If you were to really examine your own self-value, what would you find?
We all have times when we’re feeling down, or perhaps kicking ourselves over a decision, but what if that’s your default?
Low self-value can undermine success in many aspects of life, including your business. It can lead to symptoms such as lack of confidence, irritability, or even egotistical displays at work and at home. It can affect relationships as well as the profitability and growth of your business.
Self-value plays an important role in our lives, so it’s important to pause and consider its impacts.
What is self-value?
You might be wondering if self-value is the same thing as self-esteem. Well, sort of. There are some good arguments to be made that they’re different.
Steven Stosny, PhD, describes the differences like this:
- Self-esteem – “A function of how we feel about ourselves—based mostly on comparison to others. It often has a hierarchical bias—we’re better than some, but not as good as others.”
It has a dark side, too. High self-esteem can be associated with a sense of entitlement, leading to retaliation if the person with high self-esteem feels wronged. A 1996 research paper explored links between violence and egotism, associated with higher self-esteem.
- Self-value – “Self-value is more behavioral than emotional and conceptual, more about how you act toward what you value, including yourself, than how you feel about yourself compared to others.
To value something goes beyond regarding or feeling that it’s important; you also appreciate its qualities, while investing time, energy, effort, and sacrifice in its maintenance.”
Why does self-value matter?
People with high self-value tend to also value others. Dr. Stosny argues that when we value others, we value ourselves more. On the other hand, devaluing others usually leads to us devaluing ourselves. This can lead to a narrower perspective and impaired growth.
High self-value helps us to respectfully disagree with someone, without devaluing ourselves or them. In business, it helps to give us perspective and self-confidence.
How low self-value can impact your business
What sort of symptoms might appear in your business that can indicate low self-value? Here are a few common issues:
- You put all sorts of external “tactics” in place to draw in business, but there’s a sense of being held back. In the case of low self-value, this can often be traced to not feeling good enough or not feeling deserving of success.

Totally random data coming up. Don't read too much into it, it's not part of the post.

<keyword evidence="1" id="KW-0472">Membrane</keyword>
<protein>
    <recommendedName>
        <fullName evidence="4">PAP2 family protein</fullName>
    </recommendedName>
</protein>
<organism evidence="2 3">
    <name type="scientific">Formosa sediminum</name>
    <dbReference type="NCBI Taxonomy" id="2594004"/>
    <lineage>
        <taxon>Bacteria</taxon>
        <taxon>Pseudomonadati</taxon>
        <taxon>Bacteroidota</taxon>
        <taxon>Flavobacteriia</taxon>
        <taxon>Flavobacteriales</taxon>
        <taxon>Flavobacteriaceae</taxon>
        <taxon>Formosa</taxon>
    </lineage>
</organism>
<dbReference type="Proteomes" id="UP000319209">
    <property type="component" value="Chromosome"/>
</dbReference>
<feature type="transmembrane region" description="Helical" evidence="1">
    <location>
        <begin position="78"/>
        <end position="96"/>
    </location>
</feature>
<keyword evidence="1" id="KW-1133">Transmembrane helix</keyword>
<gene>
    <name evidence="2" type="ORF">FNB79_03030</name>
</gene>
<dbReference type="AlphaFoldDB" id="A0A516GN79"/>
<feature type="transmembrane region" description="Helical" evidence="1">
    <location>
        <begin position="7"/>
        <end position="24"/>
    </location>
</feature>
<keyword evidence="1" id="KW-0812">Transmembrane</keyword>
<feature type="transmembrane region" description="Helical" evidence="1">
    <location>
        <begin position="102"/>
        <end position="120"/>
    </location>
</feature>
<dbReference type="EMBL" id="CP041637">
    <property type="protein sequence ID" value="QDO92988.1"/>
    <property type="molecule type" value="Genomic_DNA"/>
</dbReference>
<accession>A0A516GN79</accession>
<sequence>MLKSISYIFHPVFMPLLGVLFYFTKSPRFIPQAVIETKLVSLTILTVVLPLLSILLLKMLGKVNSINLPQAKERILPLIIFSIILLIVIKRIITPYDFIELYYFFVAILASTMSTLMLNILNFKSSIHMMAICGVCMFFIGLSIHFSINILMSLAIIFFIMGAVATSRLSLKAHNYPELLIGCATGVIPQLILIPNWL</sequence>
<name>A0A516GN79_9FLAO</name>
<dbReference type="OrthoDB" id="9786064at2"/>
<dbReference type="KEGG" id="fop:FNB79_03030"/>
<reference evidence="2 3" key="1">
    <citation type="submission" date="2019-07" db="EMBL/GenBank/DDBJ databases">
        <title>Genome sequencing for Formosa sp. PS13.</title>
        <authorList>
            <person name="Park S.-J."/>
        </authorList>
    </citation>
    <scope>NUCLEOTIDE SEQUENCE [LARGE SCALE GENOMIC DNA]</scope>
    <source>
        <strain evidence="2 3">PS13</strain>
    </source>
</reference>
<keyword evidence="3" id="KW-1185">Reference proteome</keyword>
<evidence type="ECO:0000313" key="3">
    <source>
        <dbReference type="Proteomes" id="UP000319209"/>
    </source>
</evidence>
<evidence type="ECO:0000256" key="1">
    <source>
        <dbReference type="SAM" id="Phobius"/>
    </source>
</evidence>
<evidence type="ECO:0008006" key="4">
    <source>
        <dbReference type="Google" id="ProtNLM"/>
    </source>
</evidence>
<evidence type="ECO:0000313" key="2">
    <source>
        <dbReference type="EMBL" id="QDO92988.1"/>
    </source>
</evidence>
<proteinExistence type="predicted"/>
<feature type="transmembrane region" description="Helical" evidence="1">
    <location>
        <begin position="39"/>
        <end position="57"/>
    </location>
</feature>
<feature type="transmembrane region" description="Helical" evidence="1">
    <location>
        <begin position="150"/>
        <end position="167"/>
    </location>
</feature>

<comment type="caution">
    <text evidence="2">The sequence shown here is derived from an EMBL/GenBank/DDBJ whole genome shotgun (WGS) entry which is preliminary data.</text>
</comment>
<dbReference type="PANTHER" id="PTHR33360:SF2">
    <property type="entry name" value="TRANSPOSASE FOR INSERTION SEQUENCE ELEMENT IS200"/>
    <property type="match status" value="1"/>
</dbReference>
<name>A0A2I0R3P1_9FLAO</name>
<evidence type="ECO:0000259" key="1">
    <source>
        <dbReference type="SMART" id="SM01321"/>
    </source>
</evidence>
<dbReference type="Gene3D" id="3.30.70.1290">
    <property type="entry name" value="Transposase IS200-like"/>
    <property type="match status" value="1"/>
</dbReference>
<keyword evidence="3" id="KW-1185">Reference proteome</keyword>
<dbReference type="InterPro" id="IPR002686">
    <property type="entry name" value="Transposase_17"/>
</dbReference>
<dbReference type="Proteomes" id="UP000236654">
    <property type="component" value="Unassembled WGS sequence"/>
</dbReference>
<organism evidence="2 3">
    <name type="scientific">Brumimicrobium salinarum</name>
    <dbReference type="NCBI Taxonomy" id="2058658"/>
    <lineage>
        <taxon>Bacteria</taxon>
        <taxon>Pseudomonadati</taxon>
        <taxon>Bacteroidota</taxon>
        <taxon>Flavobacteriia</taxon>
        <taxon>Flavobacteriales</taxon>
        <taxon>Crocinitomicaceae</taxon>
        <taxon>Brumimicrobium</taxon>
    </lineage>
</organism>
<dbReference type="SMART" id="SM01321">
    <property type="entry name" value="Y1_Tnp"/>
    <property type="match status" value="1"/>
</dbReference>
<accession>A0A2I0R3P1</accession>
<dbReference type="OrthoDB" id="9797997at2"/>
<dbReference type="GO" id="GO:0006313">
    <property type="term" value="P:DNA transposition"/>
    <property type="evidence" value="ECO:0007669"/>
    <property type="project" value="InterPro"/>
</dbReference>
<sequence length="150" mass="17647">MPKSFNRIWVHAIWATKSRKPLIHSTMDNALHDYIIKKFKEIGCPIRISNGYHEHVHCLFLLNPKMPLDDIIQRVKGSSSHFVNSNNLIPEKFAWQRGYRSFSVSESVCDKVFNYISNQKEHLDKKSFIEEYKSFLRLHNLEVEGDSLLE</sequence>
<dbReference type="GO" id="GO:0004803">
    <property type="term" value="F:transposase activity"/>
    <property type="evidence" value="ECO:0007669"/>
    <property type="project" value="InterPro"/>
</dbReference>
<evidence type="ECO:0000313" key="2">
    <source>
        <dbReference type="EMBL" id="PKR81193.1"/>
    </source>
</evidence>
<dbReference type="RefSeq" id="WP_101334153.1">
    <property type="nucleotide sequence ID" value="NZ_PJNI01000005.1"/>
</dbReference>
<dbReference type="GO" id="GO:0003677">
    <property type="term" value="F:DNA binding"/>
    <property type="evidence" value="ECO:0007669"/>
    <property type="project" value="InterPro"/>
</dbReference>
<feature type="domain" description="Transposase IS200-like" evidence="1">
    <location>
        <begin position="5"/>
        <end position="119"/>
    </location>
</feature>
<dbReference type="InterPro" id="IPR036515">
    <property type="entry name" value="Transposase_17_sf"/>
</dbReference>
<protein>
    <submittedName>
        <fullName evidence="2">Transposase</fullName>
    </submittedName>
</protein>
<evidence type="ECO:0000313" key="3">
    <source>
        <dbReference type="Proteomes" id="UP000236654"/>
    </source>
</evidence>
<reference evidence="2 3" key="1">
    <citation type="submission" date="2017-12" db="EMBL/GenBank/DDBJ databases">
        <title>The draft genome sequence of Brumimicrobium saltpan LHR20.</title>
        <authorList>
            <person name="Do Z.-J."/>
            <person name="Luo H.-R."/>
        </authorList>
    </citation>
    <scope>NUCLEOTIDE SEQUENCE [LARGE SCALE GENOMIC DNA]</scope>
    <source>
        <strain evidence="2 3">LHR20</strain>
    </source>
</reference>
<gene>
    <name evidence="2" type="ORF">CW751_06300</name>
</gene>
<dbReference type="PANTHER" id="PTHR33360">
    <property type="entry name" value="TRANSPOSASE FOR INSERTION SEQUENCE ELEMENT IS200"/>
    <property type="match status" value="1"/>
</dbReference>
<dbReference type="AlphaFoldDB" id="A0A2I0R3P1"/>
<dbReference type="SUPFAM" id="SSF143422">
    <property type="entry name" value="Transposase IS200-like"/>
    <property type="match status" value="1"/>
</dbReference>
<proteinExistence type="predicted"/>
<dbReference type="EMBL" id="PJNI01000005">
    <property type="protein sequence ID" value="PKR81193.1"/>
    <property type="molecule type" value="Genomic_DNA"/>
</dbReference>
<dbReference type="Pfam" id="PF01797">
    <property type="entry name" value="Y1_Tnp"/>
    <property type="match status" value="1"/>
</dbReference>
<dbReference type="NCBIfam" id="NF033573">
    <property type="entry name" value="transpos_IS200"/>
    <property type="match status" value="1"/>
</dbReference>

- You struggle with pricing products or services. Specifically, there’s usually a tendency to under-price. You might think that under-pricing will be good for bringing in customers, but the chances are, if you undervalue your service, they do too.
- You under-sell the brilliance of your work. Perhaps your presentation is too timid to win the contract, or perhaps clients are easily able to talk down the price.
- You struggle with the idea of moving the company forward in a new or better direction. Perhaps you’re indecisive or lack confidence.
- You accept growth levels below what is possible for your company. Perhaps you would be capable of record growth levels, but something holds you back.
- Potentially, there could be low morale among your team. You might lose good people or struggle to attract the best to your company.
Remember, self-value is about how you act toward what you value, including yourself. You may see some of these issues for other reasons, but it’s worth examining whether your self-value is playing a role.Low self-value can lead to much lower business success than is otherwise possible Click To Tweet
Low self-value can often be the biggest obstacle to success, especially among people who already have good access to resources such as money and knowledge. If you still see yourself as a beat-up old pickup truck, when really you could be a sleek, new luxury car, it’s easy to see how that leads to all sorts of limiting choices.
Even if you’re overall a likeable, reasonable person, the way you see yourself can impact those around you. “Emotional contagion” is the phenomenon observed where one person’s emotions and related behaviors directly trigger similar behaviors in others. In a business where you need to work closely with your team, it’s easy for negative emotions to spread.
A Psychology Today post states: